Menomonee Falls, WI Child Custody Lawyers

When your parental rights are being challenged by your former spouse, we will provide the passionate legal representation you need.

A person’s parental rights are not tied to marriage, so just because a couple gets divorced, does not mean that either party is now relieved of financially supporting the children. It will, however, be necessary for both parties to come to an agreement regarding how these obligations and rights will be divided, including how often each party will have physical access to the child and how decision making responsibility for the child will be shared.

Whether a family is able to come to an out-of-court agreement on these issues, or a family law judge is required to step in and create a parenting plan on a family’s behalf, it is important for both parties to be represented by an experienced Menomonee Falls, WI child custody attorney who can ensure that the best interests of the children are served.

How is Custody Divided?

Under Wisconsin law, custody is divided into two categories. The first is referred to as legal custody and involves the right to make decisions regarding a child’s health care, education, and religion. Most courts prefer to award joint legal custody to a child’s parents, which means that both parties will have an equal say when making these types of decisions on behalf of the child. However, courts are willing to award sole legal custody to one parent, who will then bear the brunt of responsibility for making major decisions on the child’s behalf. These rulings are rare and usually only apply if both parties agree to it or there is a history of domestic violence in the family.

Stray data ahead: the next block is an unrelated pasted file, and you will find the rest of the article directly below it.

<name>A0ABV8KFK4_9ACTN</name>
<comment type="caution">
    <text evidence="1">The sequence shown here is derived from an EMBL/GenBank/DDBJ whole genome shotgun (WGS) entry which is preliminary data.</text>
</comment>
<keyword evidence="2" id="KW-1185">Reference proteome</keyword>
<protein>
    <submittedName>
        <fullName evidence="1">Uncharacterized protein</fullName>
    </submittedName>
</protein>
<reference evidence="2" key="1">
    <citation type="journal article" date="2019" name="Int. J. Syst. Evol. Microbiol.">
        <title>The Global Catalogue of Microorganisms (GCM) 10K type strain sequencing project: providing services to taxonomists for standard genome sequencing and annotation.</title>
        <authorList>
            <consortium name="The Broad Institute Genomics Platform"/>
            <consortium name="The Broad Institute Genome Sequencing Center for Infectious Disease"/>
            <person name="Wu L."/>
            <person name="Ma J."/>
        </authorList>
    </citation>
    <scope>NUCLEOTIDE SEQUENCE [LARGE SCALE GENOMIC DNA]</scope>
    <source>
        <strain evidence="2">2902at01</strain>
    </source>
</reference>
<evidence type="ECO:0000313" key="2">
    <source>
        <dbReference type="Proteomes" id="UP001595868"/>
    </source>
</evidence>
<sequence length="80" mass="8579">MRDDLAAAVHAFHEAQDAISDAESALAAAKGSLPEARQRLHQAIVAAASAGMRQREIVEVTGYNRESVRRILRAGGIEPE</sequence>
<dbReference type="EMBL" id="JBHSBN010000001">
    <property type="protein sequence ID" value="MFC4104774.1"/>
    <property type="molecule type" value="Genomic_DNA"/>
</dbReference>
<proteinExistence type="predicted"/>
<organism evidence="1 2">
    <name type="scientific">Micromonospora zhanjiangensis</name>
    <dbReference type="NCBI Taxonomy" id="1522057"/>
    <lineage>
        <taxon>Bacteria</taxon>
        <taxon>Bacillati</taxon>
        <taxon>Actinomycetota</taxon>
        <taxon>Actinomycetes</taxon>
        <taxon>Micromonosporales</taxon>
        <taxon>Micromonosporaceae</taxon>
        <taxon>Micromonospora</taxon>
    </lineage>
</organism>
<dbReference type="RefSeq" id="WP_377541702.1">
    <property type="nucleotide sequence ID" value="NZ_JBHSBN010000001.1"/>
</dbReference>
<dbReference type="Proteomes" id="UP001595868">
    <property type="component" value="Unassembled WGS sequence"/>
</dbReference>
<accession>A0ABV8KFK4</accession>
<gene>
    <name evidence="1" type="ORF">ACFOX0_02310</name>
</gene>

The second part of a custody decision is known as physical placement, which refers to the time that a child actually spends with each parent. Like legal custody, courts presume that the participation of both parents in a child’s life is in his or her best interests. For this reason, most family judges prefer to award roughly equal physical placement between two parents, although what this looks like depends on a family’s specific circumstances, including how far apart the parties’ homes are from each other, as well as each party’s availability to provide care for the child, the parents’ wishes, and the needs of the child. Regardless of whether a family decides on a joint physical placement schedule or not, a court will only approve it if the plan allows a child to have meaningful and regular periods of placement with each parent and also maximizes the time that a child does have with each party.

Contact Us Today for Help with Your Case

Determining what type of schedule is in your own child’s best interests can be difficult. At MacGillis Wiemer, LLC, we are uniquely equipped to help you resolve these types of complicated legal issues, so if you are considering divorce and have children, please do not hesitate to contact us by calling 414-727-5150 or by filling out one of our brief online contact forms.